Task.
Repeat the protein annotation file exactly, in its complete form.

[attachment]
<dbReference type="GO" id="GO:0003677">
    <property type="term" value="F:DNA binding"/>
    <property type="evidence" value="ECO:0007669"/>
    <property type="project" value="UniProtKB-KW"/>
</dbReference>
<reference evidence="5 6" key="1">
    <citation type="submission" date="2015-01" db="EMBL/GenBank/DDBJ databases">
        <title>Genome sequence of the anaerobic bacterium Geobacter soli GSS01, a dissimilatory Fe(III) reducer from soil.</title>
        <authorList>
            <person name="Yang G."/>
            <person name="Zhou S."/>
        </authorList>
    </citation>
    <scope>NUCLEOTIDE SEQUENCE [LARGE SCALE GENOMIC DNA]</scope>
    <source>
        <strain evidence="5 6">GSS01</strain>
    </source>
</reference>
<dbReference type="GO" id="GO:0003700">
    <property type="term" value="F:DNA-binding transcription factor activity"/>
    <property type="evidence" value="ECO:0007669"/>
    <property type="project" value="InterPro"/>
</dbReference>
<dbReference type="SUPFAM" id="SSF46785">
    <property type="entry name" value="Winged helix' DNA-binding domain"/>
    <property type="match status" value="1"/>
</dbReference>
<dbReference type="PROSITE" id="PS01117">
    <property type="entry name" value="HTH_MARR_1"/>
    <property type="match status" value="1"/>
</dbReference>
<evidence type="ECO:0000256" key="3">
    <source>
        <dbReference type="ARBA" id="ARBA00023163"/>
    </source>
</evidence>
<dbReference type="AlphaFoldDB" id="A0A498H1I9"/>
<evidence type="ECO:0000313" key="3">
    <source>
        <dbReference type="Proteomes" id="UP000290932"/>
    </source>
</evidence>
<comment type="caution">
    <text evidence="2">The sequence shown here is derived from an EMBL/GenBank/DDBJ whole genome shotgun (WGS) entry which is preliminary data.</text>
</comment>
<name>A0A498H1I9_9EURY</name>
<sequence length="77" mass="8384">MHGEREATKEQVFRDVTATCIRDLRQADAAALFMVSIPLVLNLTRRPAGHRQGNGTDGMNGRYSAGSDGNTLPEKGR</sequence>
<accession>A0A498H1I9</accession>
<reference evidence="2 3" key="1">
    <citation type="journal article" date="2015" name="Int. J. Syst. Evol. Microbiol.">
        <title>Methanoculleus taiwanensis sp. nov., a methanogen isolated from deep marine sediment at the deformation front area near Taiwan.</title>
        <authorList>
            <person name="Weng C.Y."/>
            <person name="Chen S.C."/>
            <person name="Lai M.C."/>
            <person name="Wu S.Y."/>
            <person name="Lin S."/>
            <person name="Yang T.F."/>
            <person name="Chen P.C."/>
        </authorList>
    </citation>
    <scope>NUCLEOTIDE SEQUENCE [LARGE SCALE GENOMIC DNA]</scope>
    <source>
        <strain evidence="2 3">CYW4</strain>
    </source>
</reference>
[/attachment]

<dbReference type="GO" id="GO:0003677">
    <property type="term" value="F:DNA binding"/>
    <property type="evidence" value="ECO:0007669"/>
    <property type="project" value="UniProtKB-KW"/>
</dbReference>
<reference evidence="5 6" key="1">
    <citation type="submission" date="2015-01" db="EMBL/GenBank/DDBJ databases">
        <title>Genome sequence of the anaerobic bacterium Geobacter soli GSS01, a dissimilatory Fe(III) reducer from soil.</title>
        <authorList>
            <person name="Yang G."/>
            <person name="Zhou S."/>
        </authorList>
    </citation>
    <scope>NUCLEOTIDE SEQUENCE [LARGE SCALE GENOMIC DNA]</scope>
    <source>
        <strain evidence="5 6">GSS01</strain>
    </source>
</reference>
<dbReference type="GO" id="GO:0003700">
    <property type="term" value="F:DNA-binding transcription factor activity"/>
    <property type="evidence" value="ECO:0007669"/>
    <property type="project" value="InterPro"/>
</dbReference>
<dbReference type="SUPFAM" id="SSF46785">
    <property type="entry name" value="Winged helix' DNA-binding domain"/>
    <property type="match status" value="1"/>
</dbReference>
<dbReference type="PROSITE" id="PS01117">
    <property type="entry name" value="HTH_MARR_1"/>
    <property type="match status" value="1"/>
</dbReference>
<evidence type="ECO:0000256" key="3">
    <source>
        <dbReference type="ARBA" id="ARBA00023163"/>
    </source>
</evidence>
<dbReference type="AlphaFoldDB" id="A0A498H1I9"/>
<evidence type="ECO:0000313" key="3">
    <source>
        <dbReference type="Proteomes" id="UP000290932"/>
    </source>
</evidence>
<comment type="caution">
    <text evidence="2">The sequence shown here is derived from an EMBL/GenBank/DDBJ whole genome shotgun (WGS) entry which is preliminary data.</text>
</comment>
<name>A0A498H1I9_9EURY</name>
<sequence length="77" mass="8384">MHGEREATKEQVFRDVTATCIRDLRQADAAALFMVSIPLVLNLTRRPAGHRQGNGTDGMNGRYSAGSDGNTLPEKGR</sequence>
<accession>A0A498H1I9</accession>
<reference evidence="2 3" key="1">
    <citation type="journal article" date="2015" name="Int. J. Syst. Evol. Microbiol.">
        <title>Methanoculleus taiwanensis sp. nov., a methanogen isolated from deep marine sediment at the deformation front area near Taiwan.</title>
        <authorList>
            <person name="Weng C.Y."/>
            <person name="Chen S.C."/>
            <person name="Lai M.C."/>
            <person name="Wu S.Y."/>
            <person name="Lin S."/>
            <person name="Yang T.F."/>
            <person name="Chen P.C."/>
        </authorList>
    </citation>
    <scope>NUCLEOTIDE SEQUENCE [LARGE SCALE GENOMIC DNA]</scope>
    <source>
        <strain evidence="2 3">CYW4</strain>
    </source>
</reference>